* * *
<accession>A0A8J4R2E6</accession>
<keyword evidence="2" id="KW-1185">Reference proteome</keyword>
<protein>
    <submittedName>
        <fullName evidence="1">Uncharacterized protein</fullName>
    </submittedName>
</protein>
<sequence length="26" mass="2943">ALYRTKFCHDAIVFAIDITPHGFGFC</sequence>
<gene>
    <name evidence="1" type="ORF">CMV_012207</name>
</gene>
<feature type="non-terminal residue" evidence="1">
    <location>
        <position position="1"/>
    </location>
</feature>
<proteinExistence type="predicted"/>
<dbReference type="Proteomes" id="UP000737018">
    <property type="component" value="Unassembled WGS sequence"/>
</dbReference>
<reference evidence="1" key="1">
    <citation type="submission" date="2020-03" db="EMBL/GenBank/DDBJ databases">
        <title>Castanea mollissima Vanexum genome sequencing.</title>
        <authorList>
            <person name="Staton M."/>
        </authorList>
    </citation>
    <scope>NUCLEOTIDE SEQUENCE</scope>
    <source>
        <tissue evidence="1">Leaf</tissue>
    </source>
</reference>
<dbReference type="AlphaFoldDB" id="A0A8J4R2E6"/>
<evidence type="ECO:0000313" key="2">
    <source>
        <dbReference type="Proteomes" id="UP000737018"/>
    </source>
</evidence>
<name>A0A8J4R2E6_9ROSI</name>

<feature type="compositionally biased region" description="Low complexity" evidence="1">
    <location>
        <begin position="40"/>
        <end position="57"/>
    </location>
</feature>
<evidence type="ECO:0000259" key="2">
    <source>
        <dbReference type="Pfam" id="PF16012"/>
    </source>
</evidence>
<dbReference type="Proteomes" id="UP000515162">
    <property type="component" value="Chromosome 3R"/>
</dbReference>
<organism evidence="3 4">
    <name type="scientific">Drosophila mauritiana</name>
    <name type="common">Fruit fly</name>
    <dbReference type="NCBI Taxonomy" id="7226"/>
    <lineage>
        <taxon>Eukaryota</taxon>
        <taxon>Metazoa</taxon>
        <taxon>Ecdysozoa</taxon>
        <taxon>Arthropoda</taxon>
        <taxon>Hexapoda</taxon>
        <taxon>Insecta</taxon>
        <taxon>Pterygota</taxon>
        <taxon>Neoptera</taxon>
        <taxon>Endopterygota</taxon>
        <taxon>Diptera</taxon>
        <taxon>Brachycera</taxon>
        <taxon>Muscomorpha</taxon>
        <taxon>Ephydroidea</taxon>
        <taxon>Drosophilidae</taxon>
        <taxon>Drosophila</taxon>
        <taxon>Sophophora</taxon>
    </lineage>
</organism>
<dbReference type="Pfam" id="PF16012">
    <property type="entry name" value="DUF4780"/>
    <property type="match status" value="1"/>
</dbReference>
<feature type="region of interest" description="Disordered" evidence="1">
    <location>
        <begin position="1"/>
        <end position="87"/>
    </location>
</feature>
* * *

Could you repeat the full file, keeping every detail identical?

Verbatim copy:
<accession>A0A8J4R2E6</accession>
<keyword evidence="2" id="KW-1185">Reference proteome</keyword>
<protein>
    <submittedName>
        <fullName evidence="1">Uncharacterized protein</fullName>
    </submittedName>
</protein>
<sequence length="26" mass="2943">ALYRTKFCHDAIVFAIDITPHGFGFC</sequence>
<gene>
    <name evidence="1" type="ORF">CMV_012207</name>
</gene>
<feature type="non-terminal residue" evidence="1">
    <location>
        <position position="1"/>
    </location>
</feature>
<proteinExistence type="predicted"/>
<dbReference type="Proteomes" id="UP000737018">
    <property type="component" value="Unassembled WGS sequence"/>
</dbReference>
<reference evidence="1" key="1">
    <citation type="submission" date="2020-03" db="EMBL/GenBank/DDBJ databases">
        <title>Castanea mollissima Vanexum genome sequencing.</title>
        <authorList>
            <person name="Staton M."/>
        </authorList>
    </citation>
    <scope>NUCLEOTIDE SEQUENCE</scope>
    <source>
        <tissue evidence="1">Leaf</tissue>
    </source>
</reference>
<dbReference type="AlphaFoldDB" id="A0A8J4R2E6"/>
<evidence type="ECO:0000313" key="2">
    <source>
        <dbReference type="Proteomes" id="UP000737018"/>
    </source>
</evidence>
<name>A0A8J4R2E6_9ROSI</name>

<feature type="compositionally biased region" description="Low complexity" evidence="1">
    <location>
        <begin position="40"/>
        <end position="57"/>
    </location>
</feature>
<evidence type="ECO:0000259" key="2">
    <source>
        <dbReference type="Pfam" id="PF16012"/>
    </source>
</evidence>
<dbReference type="Proteomes" id="UP000515162">
    <property type="component" value="Chromosome 3R"/>
</dbReference>
<organism evidence="3 4">
    <name type="scientific">Drosophila mauritiana</name>
    <name type="common">Fruit fly</name>
    <dbReference type="NCBI Taxonomy" id="7226"/>
    <lineage>
        <taxon>Eukaryota</taxon>
        <taxon>Metazoa</taxon>
        <taxon>Ecdysozoa</taxon>
        <taxon>Arthropoda</taxon>
        <taxon>Hexapoda</taxon>
        <taxon>Insecta</taxon>
        <taxon>Pterygota</taxon>
        <taxon>Neoptera</taxon>
        <taxon>Endopterygota</taxon>
        <taxon>Diptera</taxon>
        <taxon>Brachycera</taxon>
        <taxon>Muscomorpha</taxon>
        <taxon>Ephydroidea</taxon>
        <taxon>Drosophilidae</taxon>
        <taxon>Drosophila</taxon>
        <taxon>Sophophora</taxon>
    </lineage>
</organism>
<dbReference type="Pfam" id="PF16012">
    <property type="entry name" value="DUF4780"/>
    <property type="match status" value="1"/>
</dbReference>
<feature type="region of interest" description="Disordered" evidence="1">
    <location>
        <begin position="1"/>
        <end position="87"/>
    </location>
</feature>